Trade Destinations for the Detroit Pistons’ Veterans

With about a month left until this season’s trade deadline, the Detroit Pistons sit at the bottom of the Eastern Conference as they look to add a future star in the form of a top overall pick. With the second-worst record in the NBA, the Pistons are just about where we thought they’d be before the campaign started. As Detroit continues to develop their young draftees and free agent fliers, it seems increasingly likely that Troy Weaver will look to bring back some value for the team’s older veterans via trade. The trade of Derrick Rose, who was recently shipped to the New York Knicks, seemed to signify that players like Delon Wright, Wayne Ellington, and Mason Plumlee could find themselves on a playoff contender before the deadline, as well. There’s no doubt that veteran presences prove beneficial to have in the locker room, but with the franchise already dealing with a disgruntled Blake Griffin and being in the midst of a lost season, it can’t hurt to scour the trade market for potential assets.

Delon Wright Joins “The Process”

Philadelphia 76ers Receive: PG Delon Wright

Detroit Pistons Receive: SG Matisse Thybulle, PF Mike Scott

Posting career-highs across the board, teams are starting to take notice of Delon Wright’s revitalization in Detroit under his two-time head coach, Dwane Casey. Wright has been a steadying presence as the Pistons’ point guard after an underwhelming start to the season, and has been a key factor in Detroit consistently staying competitive in games. Now sidelined with a groin injury, the effects of his absence have already been obvious for the Pistons, who are now left with only Dennis Smith Jr. and Saben Lee at point guard as rookie Killian Hayes continues to rehab. By now, however, opposing front offices have already seen what they have needed to out of Wright, an all-around point guard who can do just about everything for a team.

Trading for Wright would give Philadelphia something they desperately need – a secondary playmaker behind Ben Simmons. The Sixers are currently in the bottom-third in the NBA in assists per game (23.2), with over a third of them coming from Simmons alone (7.9). Philadelphia does have an array of dynamic guards, including Shake Milton, Seth Curry, and rookie Tyrese Maxey, but they are all score-first players. Wright is someone that doesn’t have to score to contribute, and would undoubtedly help the Eastern Conference’s top seed become even deadlier with his balanced scoring, playmaking and defensive arsenal.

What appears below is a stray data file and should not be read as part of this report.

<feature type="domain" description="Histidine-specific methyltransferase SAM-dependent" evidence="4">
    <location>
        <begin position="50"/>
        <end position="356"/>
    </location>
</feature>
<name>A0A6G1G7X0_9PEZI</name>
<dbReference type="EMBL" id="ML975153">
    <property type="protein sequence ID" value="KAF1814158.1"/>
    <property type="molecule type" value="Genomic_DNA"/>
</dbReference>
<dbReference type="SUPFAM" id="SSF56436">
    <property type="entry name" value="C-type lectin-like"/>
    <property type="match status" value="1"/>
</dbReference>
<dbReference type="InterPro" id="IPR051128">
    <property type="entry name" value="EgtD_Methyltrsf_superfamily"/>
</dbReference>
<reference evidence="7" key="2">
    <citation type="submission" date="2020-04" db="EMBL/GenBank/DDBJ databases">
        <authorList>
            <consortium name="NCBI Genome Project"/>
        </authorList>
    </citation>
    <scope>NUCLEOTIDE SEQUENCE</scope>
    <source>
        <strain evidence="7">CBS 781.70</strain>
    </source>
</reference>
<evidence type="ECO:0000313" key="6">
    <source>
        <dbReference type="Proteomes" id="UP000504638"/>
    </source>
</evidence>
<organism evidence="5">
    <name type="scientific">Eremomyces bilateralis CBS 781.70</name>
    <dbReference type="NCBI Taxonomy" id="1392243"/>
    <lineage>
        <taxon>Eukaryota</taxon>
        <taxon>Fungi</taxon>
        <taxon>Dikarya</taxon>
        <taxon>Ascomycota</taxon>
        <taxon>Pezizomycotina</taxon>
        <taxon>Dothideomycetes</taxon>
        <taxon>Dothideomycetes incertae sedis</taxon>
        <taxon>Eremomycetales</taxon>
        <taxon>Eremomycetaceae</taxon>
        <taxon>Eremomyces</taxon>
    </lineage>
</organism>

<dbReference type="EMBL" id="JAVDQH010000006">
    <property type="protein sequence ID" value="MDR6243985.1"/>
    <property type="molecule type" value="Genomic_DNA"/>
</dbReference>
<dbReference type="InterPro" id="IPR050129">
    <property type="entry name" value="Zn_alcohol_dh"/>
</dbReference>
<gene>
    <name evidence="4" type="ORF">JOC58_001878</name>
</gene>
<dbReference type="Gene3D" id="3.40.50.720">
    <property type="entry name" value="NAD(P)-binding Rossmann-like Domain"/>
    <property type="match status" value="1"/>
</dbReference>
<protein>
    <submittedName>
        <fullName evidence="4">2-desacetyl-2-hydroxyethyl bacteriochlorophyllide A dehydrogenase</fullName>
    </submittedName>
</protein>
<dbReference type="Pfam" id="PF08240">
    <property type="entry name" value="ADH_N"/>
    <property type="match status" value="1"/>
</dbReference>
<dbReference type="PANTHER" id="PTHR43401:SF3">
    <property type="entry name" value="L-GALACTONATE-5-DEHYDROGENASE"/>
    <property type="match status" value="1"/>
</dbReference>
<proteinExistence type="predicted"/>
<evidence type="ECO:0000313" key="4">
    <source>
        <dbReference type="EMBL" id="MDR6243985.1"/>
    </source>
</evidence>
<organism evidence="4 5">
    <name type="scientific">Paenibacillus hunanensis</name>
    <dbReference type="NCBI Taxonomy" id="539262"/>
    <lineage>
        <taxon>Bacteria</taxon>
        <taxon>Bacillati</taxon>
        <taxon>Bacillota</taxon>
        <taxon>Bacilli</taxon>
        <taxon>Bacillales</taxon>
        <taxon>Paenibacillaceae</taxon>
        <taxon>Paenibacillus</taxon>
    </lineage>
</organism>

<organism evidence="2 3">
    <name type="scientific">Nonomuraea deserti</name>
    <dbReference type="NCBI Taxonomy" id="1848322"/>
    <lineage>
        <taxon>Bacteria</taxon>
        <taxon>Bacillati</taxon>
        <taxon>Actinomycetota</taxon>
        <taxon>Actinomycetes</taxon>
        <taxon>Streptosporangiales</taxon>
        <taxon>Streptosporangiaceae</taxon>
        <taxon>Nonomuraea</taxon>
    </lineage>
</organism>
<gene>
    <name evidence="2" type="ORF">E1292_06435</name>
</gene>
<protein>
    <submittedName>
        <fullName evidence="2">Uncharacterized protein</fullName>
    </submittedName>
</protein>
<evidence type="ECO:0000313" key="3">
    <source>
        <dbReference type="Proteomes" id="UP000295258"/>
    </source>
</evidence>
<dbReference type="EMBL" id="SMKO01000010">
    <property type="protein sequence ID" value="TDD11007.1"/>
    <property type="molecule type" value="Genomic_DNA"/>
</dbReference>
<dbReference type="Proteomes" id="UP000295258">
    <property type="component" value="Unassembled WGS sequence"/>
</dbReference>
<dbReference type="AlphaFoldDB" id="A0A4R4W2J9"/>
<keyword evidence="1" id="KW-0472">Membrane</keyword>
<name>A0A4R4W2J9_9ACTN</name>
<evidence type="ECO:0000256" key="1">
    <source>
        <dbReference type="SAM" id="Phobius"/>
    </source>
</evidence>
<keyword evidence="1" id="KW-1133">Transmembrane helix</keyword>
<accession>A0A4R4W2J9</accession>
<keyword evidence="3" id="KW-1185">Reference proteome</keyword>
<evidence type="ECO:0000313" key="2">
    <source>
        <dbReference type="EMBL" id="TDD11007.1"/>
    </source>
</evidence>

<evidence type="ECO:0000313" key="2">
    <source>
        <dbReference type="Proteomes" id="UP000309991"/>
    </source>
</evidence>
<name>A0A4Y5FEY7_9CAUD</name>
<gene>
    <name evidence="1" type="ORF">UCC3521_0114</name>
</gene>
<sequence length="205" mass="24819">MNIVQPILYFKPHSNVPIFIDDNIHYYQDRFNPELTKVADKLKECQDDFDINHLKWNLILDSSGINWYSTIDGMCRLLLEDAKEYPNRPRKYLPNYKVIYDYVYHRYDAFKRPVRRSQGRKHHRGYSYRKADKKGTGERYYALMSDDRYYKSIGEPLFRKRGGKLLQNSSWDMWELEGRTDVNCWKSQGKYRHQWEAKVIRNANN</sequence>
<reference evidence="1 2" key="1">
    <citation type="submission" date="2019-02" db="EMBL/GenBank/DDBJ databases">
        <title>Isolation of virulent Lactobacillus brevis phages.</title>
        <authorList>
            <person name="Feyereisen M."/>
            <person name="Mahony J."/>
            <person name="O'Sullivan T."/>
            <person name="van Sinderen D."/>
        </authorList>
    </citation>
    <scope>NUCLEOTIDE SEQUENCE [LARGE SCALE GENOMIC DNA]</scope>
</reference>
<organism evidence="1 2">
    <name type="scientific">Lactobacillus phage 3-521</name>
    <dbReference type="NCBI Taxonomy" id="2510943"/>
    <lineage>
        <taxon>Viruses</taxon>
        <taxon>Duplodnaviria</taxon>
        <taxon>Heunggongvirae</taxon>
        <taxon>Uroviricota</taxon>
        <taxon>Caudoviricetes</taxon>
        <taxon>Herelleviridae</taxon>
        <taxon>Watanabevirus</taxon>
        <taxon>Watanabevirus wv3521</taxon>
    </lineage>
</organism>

After an impressive under-the-radar rookie season from Matisse Thybulle, he has struggled immensely on the offensive end as a sophomore. However, his intensity and ability on defense can only be matched by a handful of players in the league, which has still earned him good minutes with the Sixers this year. Thybulle is older than the typical second-year player at 23-years-old, meaning the Sixers have to at least be somewhat concerned over his lack of offensive polish. While Thybulle still plays a significant role on defense for the team, his extreme struggles on offense combined with the plethora of other guards on Philly’s roster likely makes him expendable for the (W)right price. Thybulle’s grittiness, toughness, and consistent effort would delight Pistons fans, and he could even become a similar story to Josh Jackson in Detroit.

Desperation in Beantown

Boston Celtics Receive: C Mason Plumlee, SG Wayne Ellington

Detroit Pistons Receive: C Tristan Thompson, SG Romeo Langford, 2023 second-round pick (via Charlotte)

After a hot start to the season, the Boston Celtics have been dreadful, resulting in a steep drop to the bottom of the Eastern Conference playoff picture. With Kemba Walker’s struggles and Marcus Smart’s injury, the Celtics’ offense has suffered mightily, as the team can’t seem to get consistent contributions outside of Jayson Tatum and Jaylen Brown.